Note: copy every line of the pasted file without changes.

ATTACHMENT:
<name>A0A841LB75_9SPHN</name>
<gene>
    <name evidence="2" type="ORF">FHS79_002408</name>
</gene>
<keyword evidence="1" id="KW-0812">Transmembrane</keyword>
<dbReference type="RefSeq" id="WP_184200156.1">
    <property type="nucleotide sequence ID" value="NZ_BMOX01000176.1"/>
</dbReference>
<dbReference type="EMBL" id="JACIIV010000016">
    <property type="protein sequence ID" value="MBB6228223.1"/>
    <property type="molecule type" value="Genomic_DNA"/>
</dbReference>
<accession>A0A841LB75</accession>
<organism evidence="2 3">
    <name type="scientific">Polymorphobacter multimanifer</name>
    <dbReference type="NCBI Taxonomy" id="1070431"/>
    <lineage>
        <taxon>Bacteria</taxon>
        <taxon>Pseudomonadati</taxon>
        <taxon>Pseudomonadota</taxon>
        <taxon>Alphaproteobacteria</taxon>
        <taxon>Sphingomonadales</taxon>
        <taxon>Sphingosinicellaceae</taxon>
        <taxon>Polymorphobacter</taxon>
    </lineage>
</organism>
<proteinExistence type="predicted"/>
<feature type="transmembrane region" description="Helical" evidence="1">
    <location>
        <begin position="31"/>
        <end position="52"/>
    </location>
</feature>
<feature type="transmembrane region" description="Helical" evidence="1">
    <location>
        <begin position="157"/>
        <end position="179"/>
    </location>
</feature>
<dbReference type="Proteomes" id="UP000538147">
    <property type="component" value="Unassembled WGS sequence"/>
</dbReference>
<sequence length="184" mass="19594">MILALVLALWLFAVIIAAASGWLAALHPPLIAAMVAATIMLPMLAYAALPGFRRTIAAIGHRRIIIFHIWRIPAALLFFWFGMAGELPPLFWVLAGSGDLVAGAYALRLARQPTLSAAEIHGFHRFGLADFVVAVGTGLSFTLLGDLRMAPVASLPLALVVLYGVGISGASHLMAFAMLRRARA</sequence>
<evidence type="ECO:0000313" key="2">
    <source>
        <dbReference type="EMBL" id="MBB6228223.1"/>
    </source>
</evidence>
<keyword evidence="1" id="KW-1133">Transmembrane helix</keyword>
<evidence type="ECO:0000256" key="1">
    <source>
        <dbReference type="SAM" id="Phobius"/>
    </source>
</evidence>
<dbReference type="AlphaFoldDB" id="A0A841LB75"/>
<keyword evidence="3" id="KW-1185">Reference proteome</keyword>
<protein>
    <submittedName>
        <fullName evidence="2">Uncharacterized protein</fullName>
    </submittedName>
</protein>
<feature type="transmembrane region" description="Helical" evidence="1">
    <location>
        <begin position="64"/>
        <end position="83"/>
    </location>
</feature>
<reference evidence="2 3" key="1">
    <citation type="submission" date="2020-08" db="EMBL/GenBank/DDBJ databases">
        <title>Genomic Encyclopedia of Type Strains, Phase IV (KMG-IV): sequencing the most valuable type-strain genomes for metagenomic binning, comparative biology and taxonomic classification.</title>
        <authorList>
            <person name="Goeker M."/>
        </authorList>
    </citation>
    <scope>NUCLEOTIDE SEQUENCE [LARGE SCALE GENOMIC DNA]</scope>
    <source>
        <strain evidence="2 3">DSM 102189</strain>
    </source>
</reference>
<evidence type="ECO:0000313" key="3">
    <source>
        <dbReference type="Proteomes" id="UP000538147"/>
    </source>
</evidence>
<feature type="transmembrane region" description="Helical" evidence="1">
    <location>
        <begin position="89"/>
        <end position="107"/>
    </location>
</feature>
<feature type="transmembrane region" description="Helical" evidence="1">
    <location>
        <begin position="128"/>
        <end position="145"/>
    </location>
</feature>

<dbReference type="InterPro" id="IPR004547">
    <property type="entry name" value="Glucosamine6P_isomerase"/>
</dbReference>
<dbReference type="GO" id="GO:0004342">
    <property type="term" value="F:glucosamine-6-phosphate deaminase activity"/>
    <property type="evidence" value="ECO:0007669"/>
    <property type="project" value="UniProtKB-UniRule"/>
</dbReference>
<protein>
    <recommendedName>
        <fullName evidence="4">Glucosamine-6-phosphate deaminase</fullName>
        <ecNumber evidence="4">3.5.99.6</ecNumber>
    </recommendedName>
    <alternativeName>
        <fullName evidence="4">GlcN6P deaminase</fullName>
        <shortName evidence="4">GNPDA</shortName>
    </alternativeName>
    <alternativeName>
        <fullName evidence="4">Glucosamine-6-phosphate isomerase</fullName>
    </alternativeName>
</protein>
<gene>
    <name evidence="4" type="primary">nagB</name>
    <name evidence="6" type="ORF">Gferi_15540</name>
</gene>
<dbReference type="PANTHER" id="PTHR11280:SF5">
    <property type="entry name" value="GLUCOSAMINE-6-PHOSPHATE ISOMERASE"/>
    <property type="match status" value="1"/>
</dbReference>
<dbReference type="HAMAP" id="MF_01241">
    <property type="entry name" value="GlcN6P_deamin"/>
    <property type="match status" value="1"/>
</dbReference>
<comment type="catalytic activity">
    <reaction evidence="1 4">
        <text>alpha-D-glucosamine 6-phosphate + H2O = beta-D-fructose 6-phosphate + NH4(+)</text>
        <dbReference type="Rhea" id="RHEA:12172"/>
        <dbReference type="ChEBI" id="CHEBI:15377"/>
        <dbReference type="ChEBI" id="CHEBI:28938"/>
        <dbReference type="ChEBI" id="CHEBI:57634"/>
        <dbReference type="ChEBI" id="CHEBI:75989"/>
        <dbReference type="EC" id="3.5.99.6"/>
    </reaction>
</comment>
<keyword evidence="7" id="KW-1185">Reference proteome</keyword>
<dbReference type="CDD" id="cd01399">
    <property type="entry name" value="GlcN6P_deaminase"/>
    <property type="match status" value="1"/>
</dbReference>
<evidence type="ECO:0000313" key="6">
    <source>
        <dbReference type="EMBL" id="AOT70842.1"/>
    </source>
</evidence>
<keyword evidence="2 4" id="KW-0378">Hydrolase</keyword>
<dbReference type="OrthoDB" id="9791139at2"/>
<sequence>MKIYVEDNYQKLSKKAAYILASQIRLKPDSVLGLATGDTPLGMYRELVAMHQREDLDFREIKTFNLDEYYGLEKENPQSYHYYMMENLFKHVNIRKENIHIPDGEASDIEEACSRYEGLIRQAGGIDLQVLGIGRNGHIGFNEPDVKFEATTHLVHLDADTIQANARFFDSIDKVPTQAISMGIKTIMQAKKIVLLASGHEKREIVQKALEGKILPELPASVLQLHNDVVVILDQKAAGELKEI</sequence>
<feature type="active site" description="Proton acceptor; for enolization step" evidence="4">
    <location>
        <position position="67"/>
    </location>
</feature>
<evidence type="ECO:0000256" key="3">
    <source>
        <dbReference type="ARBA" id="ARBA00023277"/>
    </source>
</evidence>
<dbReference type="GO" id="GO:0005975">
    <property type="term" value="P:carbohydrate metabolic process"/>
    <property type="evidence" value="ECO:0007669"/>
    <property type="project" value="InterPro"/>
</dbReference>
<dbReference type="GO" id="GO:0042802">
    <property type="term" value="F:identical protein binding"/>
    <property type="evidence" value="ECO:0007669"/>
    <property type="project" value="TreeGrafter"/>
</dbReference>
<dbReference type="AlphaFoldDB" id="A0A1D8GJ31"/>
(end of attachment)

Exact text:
<name>A0A841LB75_9SPHN</name>
<gene>
    <name evidence="2" type="ORF">FHS79_002408</name>
</gene>
<keyword evidence="1" id="KW-0812">Transmembrane</keyword>
<dbReference type="RefSeq" id="WP_184200156.1">
    <property type="nucleotide sequence ID" value="NZ_BMOX01000176.1"/>
</dbReference>
<dbReference type="EMBL" id="JACIIV010000016">
    <property type="protein sequence ID" value="MBB6228223.1"/>
    <property type="molecule type" value="Genomic_DNA"/>
</dbReference>
<accession>A0A841LB75</accession>
<organism evidence="2 3">
    <name type="scientific">Polymorphobacter multimanifer</name>
    <dbReference type="NCBI Taxonomy" id="1070431"/>
    <lineage>
        <taxon>Bacteria</taxon>
        <taxon>Pseudomonadati</taxon>
        <taxon>Pseudomonadota</taxon>
        <taxon>Alphaproteobacteria</taxon>
        <taxon>Sphingomonadales</taxon>
        <taxon>Sphingosinicellaceae</taxon>
        <taxon>Polymorphobacter</taxon>
    </lineage>
</organism>
<proteinExistence type="predicted"/>
<feature type="transmembrane region" description="Helical" evidence="1">
    <location>
        <begin position="31"/>
        <end position="52"/>
    </location>
</feature>
<feature type="transmembrane region" description="Helical" evidence="1">
    <location>
        <begin position="157"/>
        <end position="179"/>
    </location>
</feature>
<dbReference type="Proteomes" id="UP000538147">
    <property type="component" value="Unassembled WGS sequence"/>
</dbReference>
<sequence length="184" mass="19594">MILALVLALWLFAVIIAAASGWLAALHPPLIAAMVAATIMLPMLAYAALPGFRRTIAAIGHRRIIIFHIWRIPAALLFFWFGMAGELPPLFWVLAGSGDLVAGAYALRLARQPTLSAAEIHGFHRFGLADFVVAVGTGLSFTLLGDLRMAPVASLPLALVVLYGVGISGASHLMAFAMLRRARA</sequence>
<evidence type="ECO:0000313" key="2">
    <source>
        <dbReference type="EMBL" id="MBB6228223.1"/>
    </source>
</evidence>
<keyword evidence="1" id="KW-1133">Transmembrane helix</keyword>
<evidence type="ECO:0000256" key="1">
    <source>
        <dbReference type="SAM" id="Phobius"/>
    </source>
</evidence>
<dbReference type="AlphaFoldDB" id="A0A841LB75"/>
<keyword evidence="3" id="KW-1185">Reference proteome</keyword>
<protein>
    <submittedName>
        <fullName evidence="2">Uncharacterized protein</fullName>
    </submittedName>
</protein>
<feature type="transmembrane region" description="Helical" evidence="1">
    <location>
        <begin position="64"/>
        <end position="83"/>
    </location>
</feature>
<reference evidence="2 3" key="1">
    <citation type="submission" date="2020-08" db="EMBL/GenBank/DDBJ databases">
        <title>Genomic Encyclopedia of Type Strains, Phase IV (KMG-IV): sequencing the most valuable type-strain genomes for metagenomic binning, comparative biology and taxonomic classification.</title>
        <authorList>
            <person name="Goeker M."/>
        </authorList>
    </citation>
    <scope>NUCLEOTIDE SEQUENCE [LARGE SCALE GENOMIC DNA]</scope>
    <source>
        <strain evidence="2 3">DSM 102189</strain>
    </source>
</reference>
<evidence type="ECO:0000313" key="3">
    <source>
        <dbReference type="Proteomes" id="UP000538147"/>
    </source>
</evidence>
<feature type="transmembrane region" description="Helical" evidence="1">
    <location>
        <begin position="89"/>
        <end position="107"/>
    </location>
</feature>
<feature type="transmembrane region" description="Helical" evidence="1">
    <location>
        <begin position="128"/>
        <end position="145"/>
    </location>
</feature>

<dbReference type="InterPro" id="IPR004547">
    <property type="entry name" value="Glucosamine6P_isomerase"/>
</dbReference>
<dbReference type="GO" id="GO:0004342">
    <property type="term" value="F:glucosamine-6-phosphate deaminase activity"/>
    <property type="evidence" value="ECO:0007669"/>
    <property type="project" value="UniProtKB-UniRule"/>
</dbReference>
<protein>
    <recommendedName>
        <fullName evidence="4">Glucosamine-6-phosphate deaminase</fullName>
        <ecNumber evidence="4">3.5.99.6</ecNumber>
    </recommendedName>
    <alternativeName>
        <fullName evidence="4">GlcN6P deaminase</fullName>
        <shortName evidence="4">GNPDA</shortName>
    </alternativeName>
    <alternativeName>
        <fullName evidence="4">Glucosamine-6-phosphate isomerase</fullName>
    </alternativeName>
</protein>
<gene>
    <name evidence="4" type="primary">nagB</name>
    <name evidence="6" type="ORF">Gferi_15540</name>
</gene>
<dbReference type="PANTHER" id="PTHR11280:SF5">
    <property type="entry name" value="GLUCOSAMINE-6-PHOSPHATE ISOMERASE"/>
    <property type="match status" value="1"/>
</dbReference>
<dbReference type="HAMAP" id="MF_01241">
    <property type="entry name" value="GlcN6P_deamin"/>
    <property type="match status" value="1"/>
</dbReference>
<comment type="catalytic activity">
    <reaction evidence="1 4">
        <text>alpha-D-glucosamine 6-phosphate + H2O = beta-D-fructose 6-phosphate + NH4(+)</text>
        <dbReference type="Rhea" id="RHEA:12172"/>
        <dbReference type="ChEBI" id="CHEBI:15377"/>
        <dbReference type="ChEBI" id="CHEBI:28938"/>
        <dbReference type="ChEBI" id="CHEBI:57634"/>
        <dbReference type="ChEBI" id="CHEBI:75989"/>
        <dbReference type="EC" id="3.5.99.6"/>
    </reaction>
</comment>
<keyword evidence="7" id="KW-1185">Reference proteome</keyword>
<dbReference type="CDD" id="cd01399">
    <property type="entry name" value="GlcN6P_deaminase"/>
    <property type="match status" value="1"/>
</dbReference>
<evidence type="ECO:0000313" key="6">
    <source>
        <dbReference type="EMBL" id="AOT70842.1"/>
    </source>
</evidence>
<keyword evidence="2 4" id="KW-0378">Hydrolase</keyword>
<dbReference type="OrthoDB" id="9791139at2"/>
<sequence>MKIYVEDNYQKLSKKAAYILASQIRLKPDSVLGLATGDTPLGMYRELVAMHQREDLDFREIKTFNLDEYYGLEKENPQSYHYYMMENLFKHVNIRKENIHIPDGEASDIEEACSRYEGLIRQAGGIDLQVLGIGRNGHIGFNEPDVKFEATTHLVHLDADTIQANARFFDSIDKVPTQAISMGIKTIMQAKKIVLLASGHEKREIVQKALEGKILPELPASVLQLHNDVVVILDQKAAGELKEI</sequence>
<feature type="active site" description="Proton acceptor; for enolization step" evidence="4">
    <location>
        <position position="67"/>
    </location>
</feature>
<evidence type="ECO:0000256" key="3">
    <source>
        <dbReference type="ARBA" id="ARBA00023277"/>
    </source>
</evidence>
<dbReference type="GO" id="GO:0005975">
    <property type="term" value="P:carbohydrate metabolic process"/>
    <property type="evidence" value="ECO:0007669"/>
    <property type="project" value="InterPro"/>
</dbReference>
<dbReference type="GO" id="GO:0042802">
    <property type="term" value="F:identical protein binding"/>
    <property type="evidence" value="ECO:0007669"/>
    <property type="project" value="TreeGrafter"/>
</dbReference>
<dbReference type="AlphaFoldDB" id="A0A1D8GJ31"/>